Another setback in conscience fight

  • May 22, 2019

An Ontario Court of Appeal ruling that upheld limits on health care workers’ conscience rights shows the need for governments legislation to protect those who can’t be part of a procedure that runs up against their moral or religious beliefs, said the executive director of Canadian Physicians for Life.

“What is required is a system approach that the government comes in and says access to these services can be provided through a system-wide infrastructure and it doesn’t require an individual physician to be an access point,” said Nicole Scheidl, whose organization was one of three, along with five doctors, that launched an appeal of an Ontario divisional court ruling limiting conscience rights in the health sector.

Scheidl was reacting to a May 15 ruling that upheld a College of Physicians and Surgeons of Ontario requirement that doctors in the province must give referral for medical services such as assisted dying and abortion that conflict with their moral or religious beliefs. In a 74-page ruling, a three-judge panel unanimously agreed with a 2018 divisional court decision that upheld the referral requirement. The divisional court found the policy infringes upon doctors’ religious freedom, but said the benefits to the public outweigh the cost to physicians.

The appeals’ court said “the issues raised in this proceeding present difficult choices for religious physicians who object to the policies, but they do have choices.” The CPSO policies “represent a compromise,” the court wrote.

“They strike a reasonable balance between patients’ interests and physicians’ Charter-protected religious freedom.”

“The court has recognized the importance of ensuring patients get access to the care they need,” said CPSO CEO Dr. Nancy Whitmore. “Our effective referral policy ensures equitable access to health care.”

Scheidl said the decision, while disappointing, was not a surprise “given the way the courts have ruled on religious freedom in this country.” She said the court refused to deal with conscientious objection “based solely on conscience,” instead basing it on religious grounds.

“What they are saying here in this decision is that people with religious convictions are a barrier and impediment to access when in reality they’re the ones who have been out in the forefront, giving people access to health care who never had access before,” said Scheidl.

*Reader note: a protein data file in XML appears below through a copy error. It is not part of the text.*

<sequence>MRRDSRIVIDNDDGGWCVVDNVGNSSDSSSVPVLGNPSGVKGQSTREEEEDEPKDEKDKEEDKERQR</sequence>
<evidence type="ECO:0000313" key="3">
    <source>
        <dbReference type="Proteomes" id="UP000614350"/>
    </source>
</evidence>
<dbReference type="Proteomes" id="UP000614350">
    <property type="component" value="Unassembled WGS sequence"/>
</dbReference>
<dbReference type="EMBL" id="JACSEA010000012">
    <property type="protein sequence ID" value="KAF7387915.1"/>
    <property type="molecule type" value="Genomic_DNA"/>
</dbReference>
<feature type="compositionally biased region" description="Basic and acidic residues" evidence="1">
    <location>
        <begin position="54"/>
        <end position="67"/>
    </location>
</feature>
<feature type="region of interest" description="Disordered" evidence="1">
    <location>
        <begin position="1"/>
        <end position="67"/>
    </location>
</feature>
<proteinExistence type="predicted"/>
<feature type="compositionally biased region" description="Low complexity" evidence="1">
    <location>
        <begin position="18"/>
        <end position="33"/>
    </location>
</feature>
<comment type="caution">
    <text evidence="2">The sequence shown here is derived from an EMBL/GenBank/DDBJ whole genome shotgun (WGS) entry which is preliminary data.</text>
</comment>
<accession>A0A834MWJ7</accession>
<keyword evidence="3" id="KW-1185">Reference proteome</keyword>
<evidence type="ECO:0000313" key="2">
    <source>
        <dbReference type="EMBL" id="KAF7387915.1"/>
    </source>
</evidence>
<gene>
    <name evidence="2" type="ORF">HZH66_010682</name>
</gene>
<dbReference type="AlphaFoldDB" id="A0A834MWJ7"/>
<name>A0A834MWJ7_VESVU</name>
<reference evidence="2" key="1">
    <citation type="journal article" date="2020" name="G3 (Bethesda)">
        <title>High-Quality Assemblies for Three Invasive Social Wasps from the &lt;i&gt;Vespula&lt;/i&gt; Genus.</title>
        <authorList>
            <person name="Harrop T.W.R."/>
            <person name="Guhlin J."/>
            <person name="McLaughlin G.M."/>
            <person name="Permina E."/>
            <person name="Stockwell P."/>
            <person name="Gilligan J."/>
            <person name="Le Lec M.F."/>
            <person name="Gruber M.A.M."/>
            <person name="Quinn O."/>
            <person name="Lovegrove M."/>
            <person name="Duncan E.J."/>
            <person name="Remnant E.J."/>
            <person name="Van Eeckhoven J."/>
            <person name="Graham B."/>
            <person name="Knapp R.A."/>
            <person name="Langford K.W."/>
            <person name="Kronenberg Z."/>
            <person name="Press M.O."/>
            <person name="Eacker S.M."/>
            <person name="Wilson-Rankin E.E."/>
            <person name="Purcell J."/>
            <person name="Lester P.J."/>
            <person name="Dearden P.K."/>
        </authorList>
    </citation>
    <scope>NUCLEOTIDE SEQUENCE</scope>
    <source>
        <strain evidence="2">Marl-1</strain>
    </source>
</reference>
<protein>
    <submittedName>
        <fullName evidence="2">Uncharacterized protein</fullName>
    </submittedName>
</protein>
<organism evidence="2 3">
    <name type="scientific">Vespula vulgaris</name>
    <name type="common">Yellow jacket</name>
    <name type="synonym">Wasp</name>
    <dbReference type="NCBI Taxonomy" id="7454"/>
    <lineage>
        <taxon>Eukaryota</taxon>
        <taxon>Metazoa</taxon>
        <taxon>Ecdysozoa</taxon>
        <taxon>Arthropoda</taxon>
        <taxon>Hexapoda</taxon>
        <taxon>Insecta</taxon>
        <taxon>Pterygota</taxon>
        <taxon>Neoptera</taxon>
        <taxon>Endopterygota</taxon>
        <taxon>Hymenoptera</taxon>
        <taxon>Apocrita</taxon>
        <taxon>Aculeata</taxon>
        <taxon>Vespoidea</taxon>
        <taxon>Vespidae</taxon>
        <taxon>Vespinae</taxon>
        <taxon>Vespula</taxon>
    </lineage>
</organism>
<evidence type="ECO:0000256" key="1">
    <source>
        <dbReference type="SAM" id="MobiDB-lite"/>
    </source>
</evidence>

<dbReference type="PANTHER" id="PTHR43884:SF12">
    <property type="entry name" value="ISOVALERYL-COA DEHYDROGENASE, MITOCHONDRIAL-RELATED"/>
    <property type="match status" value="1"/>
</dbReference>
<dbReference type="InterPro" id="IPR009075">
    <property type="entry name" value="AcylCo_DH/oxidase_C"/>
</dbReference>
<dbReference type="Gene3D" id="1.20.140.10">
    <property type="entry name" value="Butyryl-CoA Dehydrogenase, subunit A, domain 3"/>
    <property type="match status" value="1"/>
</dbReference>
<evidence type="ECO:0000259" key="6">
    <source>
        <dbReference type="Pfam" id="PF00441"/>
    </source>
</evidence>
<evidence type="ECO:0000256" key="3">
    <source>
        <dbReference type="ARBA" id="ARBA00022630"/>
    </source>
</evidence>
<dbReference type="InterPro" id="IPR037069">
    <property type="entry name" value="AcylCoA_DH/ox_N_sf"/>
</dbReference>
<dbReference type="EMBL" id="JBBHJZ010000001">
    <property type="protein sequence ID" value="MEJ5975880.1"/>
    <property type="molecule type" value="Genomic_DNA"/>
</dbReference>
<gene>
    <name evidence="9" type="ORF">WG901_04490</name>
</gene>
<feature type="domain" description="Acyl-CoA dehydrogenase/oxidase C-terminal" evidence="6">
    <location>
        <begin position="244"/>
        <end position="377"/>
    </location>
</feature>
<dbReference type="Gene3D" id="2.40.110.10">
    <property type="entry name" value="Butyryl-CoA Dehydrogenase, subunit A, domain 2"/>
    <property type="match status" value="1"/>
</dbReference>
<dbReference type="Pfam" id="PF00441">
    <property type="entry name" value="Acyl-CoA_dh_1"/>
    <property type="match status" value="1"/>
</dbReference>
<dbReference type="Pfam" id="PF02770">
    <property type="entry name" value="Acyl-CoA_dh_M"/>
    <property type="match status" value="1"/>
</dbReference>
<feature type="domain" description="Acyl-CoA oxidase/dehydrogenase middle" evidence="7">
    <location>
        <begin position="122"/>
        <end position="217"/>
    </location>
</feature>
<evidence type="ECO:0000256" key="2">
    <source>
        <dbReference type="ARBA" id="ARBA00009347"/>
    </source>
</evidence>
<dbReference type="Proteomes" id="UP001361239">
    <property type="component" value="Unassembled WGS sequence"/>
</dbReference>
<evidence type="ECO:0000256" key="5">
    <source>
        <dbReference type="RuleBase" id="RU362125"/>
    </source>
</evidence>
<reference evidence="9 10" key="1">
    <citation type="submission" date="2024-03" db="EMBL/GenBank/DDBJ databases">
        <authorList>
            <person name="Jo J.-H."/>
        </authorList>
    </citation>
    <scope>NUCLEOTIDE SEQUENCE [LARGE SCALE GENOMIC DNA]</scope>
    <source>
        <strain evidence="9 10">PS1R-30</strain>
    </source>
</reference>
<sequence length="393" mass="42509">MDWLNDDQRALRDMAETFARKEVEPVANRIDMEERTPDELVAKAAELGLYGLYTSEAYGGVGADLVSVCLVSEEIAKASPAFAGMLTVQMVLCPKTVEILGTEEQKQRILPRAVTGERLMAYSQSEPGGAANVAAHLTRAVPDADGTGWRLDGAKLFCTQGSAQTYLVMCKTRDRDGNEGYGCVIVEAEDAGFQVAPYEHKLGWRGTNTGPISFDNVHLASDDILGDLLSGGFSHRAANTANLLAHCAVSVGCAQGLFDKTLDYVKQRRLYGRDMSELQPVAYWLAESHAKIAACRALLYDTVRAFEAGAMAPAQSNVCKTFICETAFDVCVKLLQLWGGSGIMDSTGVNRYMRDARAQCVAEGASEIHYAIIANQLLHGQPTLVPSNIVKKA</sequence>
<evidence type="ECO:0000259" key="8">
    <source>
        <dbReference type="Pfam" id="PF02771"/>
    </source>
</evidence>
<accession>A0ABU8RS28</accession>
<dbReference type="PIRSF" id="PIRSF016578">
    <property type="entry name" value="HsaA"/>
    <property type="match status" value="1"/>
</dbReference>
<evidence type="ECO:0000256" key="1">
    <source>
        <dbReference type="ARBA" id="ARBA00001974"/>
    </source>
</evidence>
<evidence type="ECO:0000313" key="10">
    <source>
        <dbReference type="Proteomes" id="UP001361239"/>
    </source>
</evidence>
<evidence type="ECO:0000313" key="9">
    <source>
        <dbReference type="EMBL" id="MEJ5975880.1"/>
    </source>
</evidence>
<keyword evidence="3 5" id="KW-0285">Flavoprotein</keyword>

What is needed, she said, is legislation that “makes room for everyone in health care.”

Dr. Ryan Wilson, president of Canadian Physicians for Life, is concerned the decision will force some physicians into an impossible position, and in turn affect patient care.

“Ultimately it is patient care that suffers as our doctors will retire early, relocate or change fields,” said Wilson. “For many, their religious and conscience rights are being violated and they won’t be able to practise medicine in Ontario.”

In the end, he said, everyone is focused on the same thing — good patient care.

“We think that the province can focus their efforts based on access but it shouldn’t fall on the physician,” said Wilson.

Deacon Larry Worthen, executive director of the Christian Medical and Dental Society (CMDS), one of the organizations that launched the appeal, said there are ways to keep from compromising conscience rights. There is plenty of information a patient seeking an assisted death or abortion can access, programs like Telehealth — a free, confidential service dispensing health advice or information — that wouldn’t force someone to violate their moral framework.

Scheidl did find some positives out of the court’s decision in that “they boxed the College of Physicians and Surgeons in in saying that it’s not a matter of professional misconduct,” though Worthen said it could still be the basis of complaint, however frivolous it may be.

Wilson said the organizations will need time to digest the ruling and that an appeal “is not off the table.”

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